Friday, June 8, 2007

Who Emits the Most Greenhouse Gases

Nell Boyce of NPR sets out to find out the single biggest source for greenhouse gas emissions in the US, and learns a lot about how information about emissions is collected (or not.) Here is an excerpt of the written version:
Sen. Amy Klobuchar (D-MN) met with me in her office on Capitol Hill. She says, if we're ever going to limit greenhouse gas emissions, we need to know exactly who is emitting what. And right now, she says, that's not happening. But Klobuchar says 31 states are now calling for a national carbon registry.
She and Sen. Olympia Snowe, a Republican from Maine, have introduced a new bill to create that kind of national registry. It would require facilities to report their emissions, using the same system that is already in place for many pollutants.
If that proposal becomes law, the United States will become a lot more like its northern neighbor. Canada requires all of its biggest emitters to report.
Charles Elliott works near Ottawa for Environment Canada, a government agency. He says all the information is publicly available on a handy Web site. So, let's say you wanted to know which cement factory in Canada spews the most greenhouse gases.
That would be St Mary's Cement in Bowmanville, Elliott says after the tapping of a few keys. The company reported close to 1.5 megatons of greenhouse gas emissions.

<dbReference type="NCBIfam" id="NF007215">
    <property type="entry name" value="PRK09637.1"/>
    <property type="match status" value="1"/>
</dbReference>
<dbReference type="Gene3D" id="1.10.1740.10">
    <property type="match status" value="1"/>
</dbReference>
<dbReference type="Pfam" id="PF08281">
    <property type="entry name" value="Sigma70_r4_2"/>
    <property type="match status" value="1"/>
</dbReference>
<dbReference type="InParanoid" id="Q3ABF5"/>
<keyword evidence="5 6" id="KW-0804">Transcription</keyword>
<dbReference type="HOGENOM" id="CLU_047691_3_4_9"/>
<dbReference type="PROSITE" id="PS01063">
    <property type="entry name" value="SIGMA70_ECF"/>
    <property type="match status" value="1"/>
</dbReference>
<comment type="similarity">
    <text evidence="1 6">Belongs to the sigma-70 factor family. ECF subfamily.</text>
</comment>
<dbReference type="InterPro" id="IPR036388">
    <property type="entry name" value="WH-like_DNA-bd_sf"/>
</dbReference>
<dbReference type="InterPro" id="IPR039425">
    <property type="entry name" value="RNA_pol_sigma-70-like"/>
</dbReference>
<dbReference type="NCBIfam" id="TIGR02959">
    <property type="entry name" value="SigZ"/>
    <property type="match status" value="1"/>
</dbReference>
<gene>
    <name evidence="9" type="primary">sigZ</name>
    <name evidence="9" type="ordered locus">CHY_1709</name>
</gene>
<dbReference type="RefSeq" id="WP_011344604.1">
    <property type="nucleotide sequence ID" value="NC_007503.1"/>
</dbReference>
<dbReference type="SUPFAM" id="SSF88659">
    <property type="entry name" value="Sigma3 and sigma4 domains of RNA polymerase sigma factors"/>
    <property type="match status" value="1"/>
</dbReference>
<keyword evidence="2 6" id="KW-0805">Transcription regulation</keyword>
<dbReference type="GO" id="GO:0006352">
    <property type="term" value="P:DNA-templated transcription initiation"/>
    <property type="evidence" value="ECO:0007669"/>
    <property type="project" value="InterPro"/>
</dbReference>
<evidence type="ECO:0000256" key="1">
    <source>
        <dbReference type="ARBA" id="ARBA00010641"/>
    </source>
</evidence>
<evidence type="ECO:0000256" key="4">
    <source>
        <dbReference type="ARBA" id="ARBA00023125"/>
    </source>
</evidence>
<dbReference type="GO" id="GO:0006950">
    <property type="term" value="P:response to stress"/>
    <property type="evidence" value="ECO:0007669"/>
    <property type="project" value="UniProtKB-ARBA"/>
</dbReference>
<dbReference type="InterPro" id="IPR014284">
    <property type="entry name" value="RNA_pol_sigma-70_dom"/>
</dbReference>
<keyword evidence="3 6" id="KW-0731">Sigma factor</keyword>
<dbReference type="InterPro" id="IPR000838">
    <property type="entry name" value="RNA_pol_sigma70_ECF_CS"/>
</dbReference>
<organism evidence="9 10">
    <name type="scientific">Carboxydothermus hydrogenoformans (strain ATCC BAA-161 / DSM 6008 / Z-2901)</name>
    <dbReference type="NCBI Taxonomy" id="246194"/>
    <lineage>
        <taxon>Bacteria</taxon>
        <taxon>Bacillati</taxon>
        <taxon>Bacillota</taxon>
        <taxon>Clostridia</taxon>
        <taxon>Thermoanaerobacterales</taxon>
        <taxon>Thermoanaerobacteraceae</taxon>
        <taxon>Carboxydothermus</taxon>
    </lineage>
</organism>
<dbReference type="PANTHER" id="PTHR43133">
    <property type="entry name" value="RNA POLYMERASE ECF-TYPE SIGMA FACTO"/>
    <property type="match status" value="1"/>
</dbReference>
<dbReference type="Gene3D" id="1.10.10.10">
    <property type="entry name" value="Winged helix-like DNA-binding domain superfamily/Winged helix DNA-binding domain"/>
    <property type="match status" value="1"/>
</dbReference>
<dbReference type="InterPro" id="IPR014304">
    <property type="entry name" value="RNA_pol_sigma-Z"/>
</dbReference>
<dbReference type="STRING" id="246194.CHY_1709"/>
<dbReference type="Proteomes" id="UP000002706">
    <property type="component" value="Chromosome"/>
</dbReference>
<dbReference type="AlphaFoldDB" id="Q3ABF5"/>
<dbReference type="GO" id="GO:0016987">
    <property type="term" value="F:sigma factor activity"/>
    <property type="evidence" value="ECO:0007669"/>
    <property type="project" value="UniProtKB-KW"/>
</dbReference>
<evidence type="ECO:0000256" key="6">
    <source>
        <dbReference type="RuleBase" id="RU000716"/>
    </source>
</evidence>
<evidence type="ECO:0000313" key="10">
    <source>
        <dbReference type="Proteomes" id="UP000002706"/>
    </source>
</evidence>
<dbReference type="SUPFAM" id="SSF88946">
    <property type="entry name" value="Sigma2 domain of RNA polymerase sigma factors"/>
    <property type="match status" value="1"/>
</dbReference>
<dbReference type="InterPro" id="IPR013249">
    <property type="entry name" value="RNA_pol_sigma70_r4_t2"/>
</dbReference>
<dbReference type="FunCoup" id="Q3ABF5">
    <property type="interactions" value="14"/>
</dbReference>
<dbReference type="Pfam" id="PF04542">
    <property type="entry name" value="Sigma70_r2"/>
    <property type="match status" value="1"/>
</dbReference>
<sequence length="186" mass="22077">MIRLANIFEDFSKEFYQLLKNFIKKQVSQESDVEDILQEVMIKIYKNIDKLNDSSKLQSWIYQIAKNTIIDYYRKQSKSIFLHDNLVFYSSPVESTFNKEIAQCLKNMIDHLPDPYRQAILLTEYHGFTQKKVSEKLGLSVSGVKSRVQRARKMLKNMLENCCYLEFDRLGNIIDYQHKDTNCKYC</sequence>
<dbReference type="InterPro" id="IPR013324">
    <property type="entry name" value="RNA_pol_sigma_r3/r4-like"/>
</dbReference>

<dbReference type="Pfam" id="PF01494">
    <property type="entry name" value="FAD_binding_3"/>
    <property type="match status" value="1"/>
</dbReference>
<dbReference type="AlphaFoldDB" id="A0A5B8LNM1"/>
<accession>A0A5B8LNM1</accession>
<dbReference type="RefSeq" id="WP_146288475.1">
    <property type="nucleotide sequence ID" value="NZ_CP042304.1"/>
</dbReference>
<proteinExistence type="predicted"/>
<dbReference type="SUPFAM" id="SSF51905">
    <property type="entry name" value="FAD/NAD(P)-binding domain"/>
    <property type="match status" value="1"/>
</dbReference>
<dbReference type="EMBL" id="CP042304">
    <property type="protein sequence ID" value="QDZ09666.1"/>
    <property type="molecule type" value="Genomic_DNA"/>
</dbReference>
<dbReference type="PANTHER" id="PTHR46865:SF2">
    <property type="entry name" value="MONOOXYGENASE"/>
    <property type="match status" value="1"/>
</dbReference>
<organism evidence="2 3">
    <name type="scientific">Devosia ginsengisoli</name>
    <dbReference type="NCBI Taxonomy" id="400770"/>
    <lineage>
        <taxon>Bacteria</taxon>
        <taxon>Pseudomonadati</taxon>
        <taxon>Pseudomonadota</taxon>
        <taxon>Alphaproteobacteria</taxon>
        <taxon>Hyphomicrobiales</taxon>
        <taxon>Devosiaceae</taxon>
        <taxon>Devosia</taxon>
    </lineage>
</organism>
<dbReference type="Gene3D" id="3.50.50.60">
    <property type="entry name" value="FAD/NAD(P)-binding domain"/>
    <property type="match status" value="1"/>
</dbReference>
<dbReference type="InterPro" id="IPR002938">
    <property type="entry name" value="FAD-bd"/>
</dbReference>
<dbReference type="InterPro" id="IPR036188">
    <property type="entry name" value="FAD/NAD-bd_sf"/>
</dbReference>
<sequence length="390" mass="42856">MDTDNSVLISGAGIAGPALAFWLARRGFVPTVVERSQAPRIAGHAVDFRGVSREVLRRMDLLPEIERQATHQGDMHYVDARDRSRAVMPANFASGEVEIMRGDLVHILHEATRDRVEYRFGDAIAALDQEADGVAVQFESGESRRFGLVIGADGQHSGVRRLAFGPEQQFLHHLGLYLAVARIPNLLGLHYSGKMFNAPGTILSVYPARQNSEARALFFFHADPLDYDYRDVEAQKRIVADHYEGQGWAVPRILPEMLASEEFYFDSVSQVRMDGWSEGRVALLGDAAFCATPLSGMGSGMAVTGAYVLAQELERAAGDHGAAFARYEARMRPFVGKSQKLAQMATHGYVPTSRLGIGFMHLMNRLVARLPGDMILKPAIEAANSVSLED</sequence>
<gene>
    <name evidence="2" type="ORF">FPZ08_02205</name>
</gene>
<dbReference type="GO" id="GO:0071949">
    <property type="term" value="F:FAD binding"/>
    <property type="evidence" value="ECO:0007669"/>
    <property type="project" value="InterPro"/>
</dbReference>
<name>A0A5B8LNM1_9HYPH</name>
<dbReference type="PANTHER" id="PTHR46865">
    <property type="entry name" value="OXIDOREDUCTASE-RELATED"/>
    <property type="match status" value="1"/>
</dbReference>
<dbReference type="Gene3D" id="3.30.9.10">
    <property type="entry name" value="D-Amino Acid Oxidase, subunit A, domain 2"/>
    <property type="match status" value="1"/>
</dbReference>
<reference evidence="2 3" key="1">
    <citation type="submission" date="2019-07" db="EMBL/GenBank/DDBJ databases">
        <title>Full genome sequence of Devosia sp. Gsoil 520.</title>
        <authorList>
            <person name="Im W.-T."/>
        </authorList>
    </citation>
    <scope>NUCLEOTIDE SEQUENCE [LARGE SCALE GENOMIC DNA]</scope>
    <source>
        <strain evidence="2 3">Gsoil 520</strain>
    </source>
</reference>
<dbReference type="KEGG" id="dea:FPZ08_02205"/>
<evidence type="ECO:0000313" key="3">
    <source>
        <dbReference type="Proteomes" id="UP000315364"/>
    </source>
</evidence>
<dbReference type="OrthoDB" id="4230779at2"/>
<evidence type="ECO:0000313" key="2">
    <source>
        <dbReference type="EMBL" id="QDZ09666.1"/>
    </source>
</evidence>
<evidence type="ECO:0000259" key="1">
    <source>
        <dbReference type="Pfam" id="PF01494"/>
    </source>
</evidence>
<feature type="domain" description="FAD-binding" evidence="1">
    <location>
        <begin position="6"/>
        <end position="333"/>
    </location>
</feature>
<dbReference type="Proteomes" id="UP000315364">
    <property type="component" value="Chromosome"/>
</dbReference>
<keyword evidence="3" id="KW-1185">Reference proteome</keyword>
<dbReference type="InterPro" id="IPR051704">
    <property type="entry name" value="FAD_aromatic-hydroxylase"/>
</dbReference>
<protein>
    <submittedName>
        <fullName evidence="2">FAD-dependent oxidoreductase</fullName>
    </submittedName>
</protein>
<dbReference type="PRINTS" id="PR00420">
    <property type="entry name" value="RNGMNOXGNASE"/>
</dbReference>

And if you want to know the biggest emitter of greenhouse gases in Canada, Elliott can say for sure: "That would be the Nanticoke Power Generation Facility, which is an electricity plant that's here in the province of Ontario."
I drove down to see it. When you're standing right next to it, it doesn't look all that impressive. There are some big power lines, but otherwise it looks just like any factory by a lake. The smokestacks don't seem to be emitting anything. But in reality, the equivalent of around 17 million tons of greenhouse gases comes out of them every year.
"It certainly is educational for people, I think, to have this data available to them. Otherwise you'd just drive by it and just say, 'Oh, that's a coal power plant,'" Elliott says.
He adds that Canada isn't collecting all this information just for kicks. It's the first step toward restricting emissions; Canada announced this spring that it plans to set tough new limits for industrial emitters. But Elliott says the public also is just interested in knowing what's what.

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